In the brief, Paris-set prologue to "The Man Who Lived at the Ritz" (beginning tonight at 8 on Channel 13 and concluding at the same time next Tuesday), young American painter Philip Weber (Perry King) inherits the use of a room at the Ritz--supposedly for as long as he wishes to use it. Then the time changes from the 1920s to the German-occupied Paris of 1940, and poor Phil is in danger of losing the room because the war is holding up funds from New York.
But guess who's also staying at the legendary hotel? No one less than Nazi Reichsmarshal Hermann Goering (Joss Ackland), who's gobbling up France's art treasures for his own collection (as well as dressing up in masks, Roman togas and evening gowns) and who offers Weber room-saving employment as a fake-spotter.
Our hero apparently hasn't read a newspaper or had a political discussion in 15 years. Despite seeing Nazi atrocities on the streets of the darkened City of Light, he still considers himself merely "a neutral." So, heck, why not take the job?
But then those darned Nazis go too far! They murder a Polish woman Weber's got the hots for. He's had enough, and decides to help out the French Underground. End of Part I. End of patience with this 4-hour, syndicated two-parter comes much earlier.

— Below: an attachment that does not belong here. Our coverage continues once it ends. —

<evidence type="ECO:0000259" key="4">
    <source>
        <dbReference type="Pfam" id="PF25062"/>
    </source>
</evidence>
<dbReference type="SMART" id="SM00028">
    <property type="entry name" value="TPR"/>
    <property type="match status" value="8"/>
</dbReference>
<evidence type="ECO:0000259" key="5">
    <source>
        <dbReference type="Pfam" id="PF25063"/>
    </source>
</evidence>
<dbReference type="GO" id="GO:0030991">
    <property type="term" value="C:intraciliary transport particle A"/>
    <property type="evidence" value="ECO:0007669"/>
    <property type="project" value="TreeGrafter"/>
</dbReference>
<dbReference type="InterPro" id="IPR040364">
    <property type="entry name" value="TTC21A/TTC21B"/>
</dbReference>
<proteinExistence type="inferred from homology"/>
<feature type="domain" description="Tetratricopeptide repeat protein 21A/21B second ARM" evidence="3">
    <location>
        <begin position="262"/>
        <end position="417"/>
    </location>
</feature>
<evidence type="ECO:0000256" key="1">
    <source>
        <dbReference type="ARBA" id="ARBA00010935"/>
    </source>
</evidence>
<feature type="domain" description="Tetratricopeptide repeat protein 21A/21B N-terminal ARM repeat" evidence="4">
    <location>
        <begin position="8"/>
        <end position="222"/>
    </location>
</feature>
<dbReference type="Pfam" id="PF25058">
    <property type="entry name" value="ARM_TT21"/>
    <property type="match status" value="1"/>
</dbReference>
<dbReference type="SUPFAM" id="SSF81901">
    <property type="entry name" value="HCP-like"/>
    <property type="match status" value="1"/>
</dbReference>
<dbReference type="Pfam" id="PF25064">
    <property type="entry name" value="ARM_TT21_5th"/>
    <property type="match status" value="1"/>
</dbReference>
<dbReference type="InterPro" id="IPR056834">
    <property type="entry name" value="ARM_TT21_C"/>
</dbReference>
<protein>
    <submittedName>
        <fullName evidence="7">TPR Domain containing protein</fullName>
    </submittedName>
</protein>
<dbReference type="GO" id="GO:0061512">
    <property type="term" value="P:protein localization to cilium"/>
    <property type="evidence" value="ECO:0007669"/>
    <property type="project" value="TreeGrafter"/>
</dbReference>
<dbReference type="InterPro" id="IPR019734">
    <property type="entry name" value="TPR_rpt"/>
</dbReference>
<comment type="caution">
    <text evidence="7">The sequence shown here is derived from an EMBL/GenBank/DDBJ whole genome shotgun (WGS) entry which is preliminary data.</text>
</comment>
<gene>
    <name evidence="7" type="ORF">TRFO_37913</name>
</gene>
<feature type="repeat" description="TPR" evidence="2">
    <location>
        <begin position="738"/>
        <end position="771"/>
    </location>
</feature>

The first of innumerable problems with "The Man Who Lived at the Ritz" is that Weber is a wimp--all the more so in King's hands. The actor wavers between an enervated smile and sudden surges of disgust that are meant to evoke empathy, perhaps, but are more likely to elicit the offer of a Rolaids.
Other characters have little to do with the reality of history: fearless-to-a-fault French who think nothing of taunting German officers to their faces; a Goering who couldn't manage to lead you to the bathroom, let alone lead the Luftwaffe. And everyone has to go around saying things like (in a restaurant): "You took my country, and now you take my \o7 chair\f7 ."
"The Man Who Lived at the Ritz," adapted by Gordon Cotler from an A. E. Hotchner novel, was directed by Desmond Davis in a heavy-handed style that makes it look like one of the "Emanuelle" films minus the soft-porn. It clumsily involves "real" names such as Coco Chanel (Leslie Caron), and also features pallid performances by newcomer Sophie Barjac and oldtimer David McCallum.
There are a couple of nice things about this "Ritz"--enjoyably hammy acting by Ackland, a nice plot-turn involving the heroine(s)--but don't unpack your bags upon checking in. You probably won't want to stay long.